Telco cloud: what is that?

Tytus Kurek

on 21 October 2020

Telco cloud or a network function virtualisation infrastructure (NFVI) is a cloud environment optimised for telco workloads. It is usually based on well-known technologies like OpenStack. Thus, in many ways, it resembles ordinary clouds. On the other hand, however, it differs from them. This is because telco workloads have very specific requirements. Those include performance acceleration, high level of security and orchestration capabilities. In order to better understand where those demands are coming from, let’s start with reviewing what kind of workloads are telcos running in the cloud.

Telco workloads in the cloud

Have you ever been wondering how the telecommunications infrastructure works? You probably have not, but do not worry, you are not the only one. All we usually care about today is a stable Internet connection. Understanding how does it work is of secondary importance. However, behind a network socket or your Wi-Fi router, there is a massive infrastructure which provides this connection. It consists of thousands of interconnected services, including firewalls, base transceiver stations (BTS) for providing mobile connection, voice and data aggregation systems, etc.

Historically, all of those services used to be implemented in hardware. Nowadays, however, service providers are moving to software-based network services. The migration is driven by economical benefits resulting from better utilisation of resources in cloud environments. As software-based network services are implemented on top of virtual machines (VMs) or containers, service providers can simply run them in a cloud, benefitting from lower operational costs and improved agility. Such a telco cloud, however, must meet certain criteria before network services can be deployed on top of it.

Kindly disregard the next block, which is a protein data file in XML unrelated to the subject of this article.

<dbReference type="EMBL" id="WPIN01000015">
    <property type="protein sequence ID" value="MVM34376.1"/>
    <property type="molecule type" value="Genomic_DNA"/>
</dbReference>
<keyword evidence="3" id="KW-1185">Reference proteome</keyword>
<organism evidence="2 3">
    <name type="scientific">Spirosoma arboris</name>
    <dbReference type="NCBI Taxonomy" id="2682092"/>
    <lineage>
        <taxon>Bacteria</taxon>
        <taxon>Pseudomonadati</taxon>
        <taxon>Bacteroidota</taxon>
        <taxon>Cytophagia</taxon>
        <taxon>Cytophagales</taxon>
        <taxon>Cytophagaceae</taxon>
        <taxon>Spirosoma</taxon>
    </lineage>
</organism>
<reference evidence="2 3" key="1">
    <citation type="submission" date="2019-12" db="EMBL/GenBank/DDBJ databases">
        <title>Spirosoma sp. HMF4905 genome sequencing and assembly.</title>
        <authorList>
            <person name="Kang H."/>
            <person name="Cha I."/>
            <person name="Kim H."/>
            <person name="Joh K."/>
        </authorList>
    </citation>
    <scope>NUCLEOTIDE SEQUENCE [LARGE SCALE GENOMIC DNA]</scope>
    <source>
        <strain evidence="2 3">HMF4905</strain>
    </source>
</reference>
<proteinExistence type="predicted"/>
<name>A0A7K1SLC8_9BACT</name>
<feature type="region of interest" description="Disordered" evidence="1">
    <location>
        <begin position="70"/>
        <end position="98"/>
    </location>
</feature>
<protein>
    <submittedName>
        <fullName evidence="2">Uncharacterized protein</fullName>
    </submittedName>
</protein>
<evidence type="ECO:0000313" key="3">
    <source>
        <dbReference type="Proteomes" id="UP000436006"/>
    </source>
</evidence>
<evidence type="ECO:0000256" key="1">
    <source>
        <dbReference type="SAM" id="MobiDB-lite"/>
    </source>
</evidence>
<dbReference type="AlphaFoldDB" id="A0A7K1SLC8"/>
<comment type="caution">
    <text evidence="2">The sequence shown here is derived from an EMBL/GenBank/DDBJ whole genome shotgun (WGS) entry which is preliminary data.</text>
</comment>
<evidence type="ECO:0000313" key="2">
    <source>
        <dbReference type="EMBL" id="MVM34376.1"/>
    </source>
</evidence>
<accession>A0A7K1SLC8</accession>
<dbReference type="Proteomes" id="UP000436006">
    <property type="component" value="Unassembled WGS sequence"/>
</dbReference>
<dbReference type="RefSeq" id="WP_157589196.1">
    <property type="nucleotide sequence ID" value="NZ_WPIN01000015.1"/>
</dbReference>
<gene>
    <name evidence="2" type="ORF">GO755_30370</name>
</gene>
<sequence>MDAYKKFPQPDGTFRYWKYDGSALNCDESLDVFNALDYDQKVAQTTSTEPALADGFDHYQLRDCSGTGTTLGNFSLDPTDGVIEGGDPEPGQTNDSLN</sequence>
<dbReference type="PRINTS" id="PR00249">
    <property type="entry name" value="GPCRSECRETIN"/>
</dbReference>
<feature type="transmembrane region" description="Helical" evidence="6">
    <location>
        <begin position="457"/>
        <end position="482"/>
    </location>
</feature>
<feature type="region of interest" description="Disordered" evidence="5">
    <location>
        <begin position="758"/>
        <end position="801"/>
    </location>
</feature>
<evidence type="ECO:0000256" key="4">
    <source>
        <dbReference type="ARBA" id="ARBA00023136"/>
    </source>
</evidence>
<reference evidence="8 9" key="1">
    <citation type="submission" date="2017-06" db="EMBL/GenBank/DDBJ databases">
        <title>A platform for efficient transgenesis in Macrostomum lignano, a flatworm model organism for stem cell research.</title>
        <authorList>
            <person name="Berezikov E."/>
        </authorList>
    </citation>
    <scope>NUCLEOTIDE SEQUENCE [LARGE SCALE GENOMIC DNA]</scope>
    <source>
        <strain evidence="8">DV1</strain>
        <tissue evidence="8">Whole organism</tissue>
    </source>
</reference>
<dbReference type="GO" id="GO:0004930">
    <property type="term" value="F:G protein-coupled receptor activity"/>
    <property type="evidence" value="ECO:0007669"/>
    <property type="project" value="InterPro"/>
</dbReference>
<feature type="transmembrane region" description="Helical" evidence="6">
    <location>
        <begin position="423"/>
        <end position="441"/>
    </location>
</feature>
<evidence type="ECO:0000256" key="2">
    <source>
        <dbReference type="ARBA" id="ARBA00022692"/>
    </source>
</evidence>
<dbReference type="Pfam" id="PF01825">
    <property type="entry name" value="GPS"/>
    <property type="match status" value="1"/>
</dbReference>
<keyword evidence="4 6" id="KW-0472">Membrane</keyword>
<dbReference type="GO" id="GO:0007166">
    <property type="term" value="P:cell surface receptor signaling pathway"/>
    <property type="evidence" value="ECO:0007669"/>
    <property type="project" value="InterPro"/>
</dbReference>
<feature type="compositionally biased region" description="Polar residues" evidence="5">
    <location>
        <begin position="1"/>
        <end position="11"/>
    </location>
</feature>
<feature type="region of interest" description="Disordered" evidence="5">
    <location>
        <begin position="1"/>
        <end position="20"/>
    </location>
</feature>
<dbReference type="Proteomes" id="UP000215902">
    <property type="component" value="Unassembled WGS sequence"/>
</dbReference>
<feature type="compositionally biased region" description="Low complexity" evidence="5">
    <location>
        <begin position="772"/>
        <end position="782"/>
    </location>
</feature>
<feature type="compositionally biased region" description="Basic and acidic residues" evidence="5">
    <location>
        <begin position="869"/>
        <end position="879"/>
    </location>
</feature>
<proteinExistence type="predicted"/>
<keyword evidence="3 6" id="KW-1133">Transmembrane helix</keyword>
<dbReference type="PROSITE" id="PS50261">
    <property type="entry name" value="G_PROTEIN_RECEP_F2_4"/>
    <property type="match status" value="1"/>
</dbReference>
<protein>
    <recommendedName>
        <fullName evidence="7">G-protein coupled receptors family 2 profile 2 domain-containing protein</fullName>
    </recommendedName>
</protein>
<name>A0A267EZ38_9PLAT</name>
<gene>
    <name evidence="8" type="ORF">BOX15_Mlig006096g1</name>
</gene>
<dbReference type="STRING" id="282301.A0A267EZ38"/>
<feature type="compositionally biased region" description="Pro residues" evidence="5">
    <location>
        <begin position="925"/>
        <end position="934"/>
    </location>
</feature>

Telco cloud under the hood

In order to implement a telco cloud, service providers can use either proprietary or open source technologies. Over the past few years, it has been concluded that for the open source telco cloud implementation OpenStack will be used as the basis. What makes the telco cloud different from an ordinary OpenStack cloud, however, are very specific features required by telco workloads.

Performance

Among various metrics, performance results are what telcos care the most. This is because telco workloads are network-heavy. They have to process up to 100 Gb per second. Thus, it is important that telco workloads achieve comparable performance results regardless of whether they are implemented in hardware or in software. This is challenging, however, as VMs usually cause performance degradation. In order to solve this problem telco clouds implement a bunch of performance extensions, such as single-root input/output virtualisation (SR-IOV), data plane development kit (DPDK) or central processing unit (CPU) pinning. All of that allows software-based network services to achieve performance results comparable to those achieved by physical machines.

Security